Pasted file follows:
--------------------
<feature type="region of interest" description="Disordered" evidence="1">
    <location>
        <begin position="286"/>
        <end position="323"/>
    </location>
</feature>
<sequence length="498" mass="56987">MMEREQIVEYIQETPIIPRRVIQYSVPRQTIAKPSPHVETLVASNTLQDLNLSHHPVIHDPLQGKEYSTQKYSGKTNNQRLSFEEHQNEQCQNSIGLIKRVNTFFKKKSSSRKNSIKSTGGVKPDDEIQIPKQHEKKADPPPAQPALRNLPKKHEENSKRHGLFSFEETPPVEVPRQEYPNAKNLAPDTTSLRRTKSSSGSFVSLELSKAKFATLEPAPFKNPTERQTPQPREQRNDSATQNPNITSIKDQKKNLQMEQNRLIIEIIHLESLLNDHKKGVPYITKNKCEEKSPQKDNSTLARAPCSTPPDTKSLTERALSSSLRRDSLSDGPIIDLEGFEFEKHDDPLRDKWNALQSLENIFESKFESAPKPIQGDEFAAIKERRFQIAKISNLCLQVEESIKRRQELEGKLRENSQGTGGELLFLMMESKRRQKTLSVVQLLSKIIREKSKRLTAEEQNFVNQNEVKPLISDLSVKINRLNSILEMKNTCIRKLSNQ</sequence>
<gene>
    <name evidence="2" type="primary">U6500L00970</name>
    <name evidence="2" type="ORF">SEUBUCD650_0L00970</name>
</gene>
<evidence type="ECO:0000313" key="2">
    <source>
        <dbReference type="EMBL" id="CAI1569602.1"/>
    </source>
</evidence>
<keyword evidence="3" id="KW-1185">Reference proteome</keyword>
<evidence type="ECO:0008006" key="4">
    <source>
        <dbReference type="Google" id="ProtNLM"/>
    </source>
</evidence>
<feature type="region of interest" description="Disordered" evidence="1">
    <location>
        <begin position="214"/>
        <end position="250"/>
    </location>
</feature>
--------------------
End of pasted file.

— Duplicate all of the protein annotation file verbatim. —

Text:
<feature type="region of interest" description="Disordered" evidence="1">
    <location>
        <begin position="286"/>
        <end position="323"/>
    </location>
</feature>
<sequence length="498" mass="56987">MMEREQIVEYIQETPIIPRRVIQYSVPRQTIAKPSPHVETLVASNTLQDLNLSHHPVIHDPLQGKEYSTQKYSGKTNNQRLSFEEHQNEQCQNSIGLIKRVNTFFKKKSSSRKNSIKSTGGVKPDDEIQIPKQHEKKADPPPAQPALRNLPKKHEENSKRHGLFSFEETPPVEVPRQEYPNAKNLAPDTTSLRRTKSSSGSFVSLELSKAKFATLEPAPFKNPTERQTPQPREQRNDSATQNPNITSIKDQKKNLQMEQNRLIIEIIHLESLLNDHKKGVPYITKNKCEEKSPQKDNSTLARAPCSTPPDTKSLTERALSSSLRRDSLSDGPIIDLEGFEFEKHDDPLRDKWNALQSLENIFESKFESAPKPIQGDEFAAIKERRFQIAKISNLCLQVEESIKRRQELEGKLRENSQGTGGELLFLMMESKRRQKTLSVVQLLSKIIREKSKRLTAEEQNFVNQNEVKPLISDLSVKINRLNSILEMKNTCIRKLSNQ</sequence>
<gene>
    <name evidence="2" type="primary">U6500L00970</name>
    <name evidence="2" type="ORF">SEUBUCD650_0L00970</name>
</gene>
<evidence type="ECO:0000313" key="2">
    <source>
        <dbReference type="EMBL" id="CAI1569602.1"/>
    </source>
</evidence>
<keyword evidence="3" id="KW-1185">Reference proteome</keyword>
<evidence type="ECO:0008006" key="4">
    <source>
        <dbReference type="Google" id="ProtNLM"/>
    </source>
</evidence>
<feature type="region of interest" description="Disordered" evidence="1">
    <location>
        <begin position="214"/>
        <end position="250"/>
    </location>
</feature>